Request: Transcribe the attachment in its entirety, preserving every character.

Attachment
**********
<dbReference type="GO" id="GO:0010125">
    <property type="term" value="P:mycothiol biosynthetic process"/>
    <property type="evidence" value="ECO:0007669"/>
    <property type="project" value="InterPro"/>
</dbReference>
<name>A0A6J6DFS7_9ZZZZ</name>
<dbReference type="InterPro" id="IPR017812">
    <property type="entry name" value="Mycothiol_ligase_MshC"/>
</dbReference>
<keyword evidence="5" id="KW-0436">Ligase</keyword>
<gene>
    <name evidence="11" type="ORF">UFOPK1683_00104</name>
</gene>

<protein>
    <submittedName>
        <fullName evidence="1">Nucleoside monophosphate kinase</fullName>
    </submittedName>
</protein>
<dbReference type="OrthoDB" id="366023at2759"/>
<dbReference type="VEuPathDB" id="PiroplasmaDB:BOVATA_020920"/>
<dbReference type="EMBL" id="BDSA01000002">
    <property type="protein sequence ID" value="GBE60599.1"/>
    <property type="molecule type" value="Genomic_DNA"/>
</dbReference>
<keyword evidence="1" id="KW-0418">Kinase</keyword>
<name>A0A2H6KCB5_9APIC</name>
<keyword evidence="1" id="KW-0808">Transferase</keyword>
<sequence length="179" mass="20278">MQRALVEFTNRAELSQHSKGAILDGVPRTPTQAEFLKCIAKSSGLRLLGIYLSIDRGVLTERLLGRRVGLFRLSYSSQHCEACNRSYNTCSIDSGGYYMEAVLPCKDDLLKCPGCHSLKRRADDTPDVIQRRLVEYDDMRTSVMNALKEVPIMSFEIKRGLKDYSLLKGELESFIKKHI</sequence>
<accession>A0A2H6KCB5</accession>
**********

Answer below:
<dbReference type="GO" id="GO:0010125">
    <property type="term" value="P:mycothiol biosynthetic process"/>
    <property type="evidence" value="ECO:0007669"/>
    <property type="project" value="InterPro"/>
</dbReference>
<name>A0A6J6DFS7_9ZZZZ</name>
<dbReference type="InterPro" id="IPR017812">
    <property type="entry name" value="Mycothiol_ligase_MshC"/>
</dbReference>
<keyword evidence="5" id="KW-0436">Ligase</keyword>
<gene>
    <name evidence="11" type="ORF">UFOPK1683_00104</name>
</gene>

<protein>
    <submittedName>
        <fullName evidence="1">Nucleoside monophosphate kinase</fullName>
    </submittedName>
</protein>
<dbReference type="OrthoDB" id="366023at2759"/>
<dbReference type="VEuPathDB" id="PiroplasmaDB:BOVATA_020920"/>
<dbReference type="EMBL" id="BDSA01000002">
    <property type="protein sequence ID" value="GBE60599.1"/>
    <property type="molecule type" value="Genomic_DNA"/>
</dbReference>
<keyword evidence="1" id="KW-0418">Kinase</keyword>
<name>A0A2H6KCB5_9APIC</name>
<keyword evidence="1" id="KW-0808">Transferase</keyword>
<sequence length="179" mass="20278">MQRALVEFTNRAELSQHSKGAILDGVPRTPTQAEFLKCIAKSSGLRLLGIYLSIDRGVLTERLLGRRVGLFRLSYSSQHCEACNRSYNTCSIDSGGYYMEAVLPCKDDLLKCPGCHSLKRRADDTPDVIQRRLVEYDDMRTSVMNALKEVPIMSFEIKRGLKDYSLLKGELESFIKKHI</sequence>
<accession>A0A2H6KCB5</accession>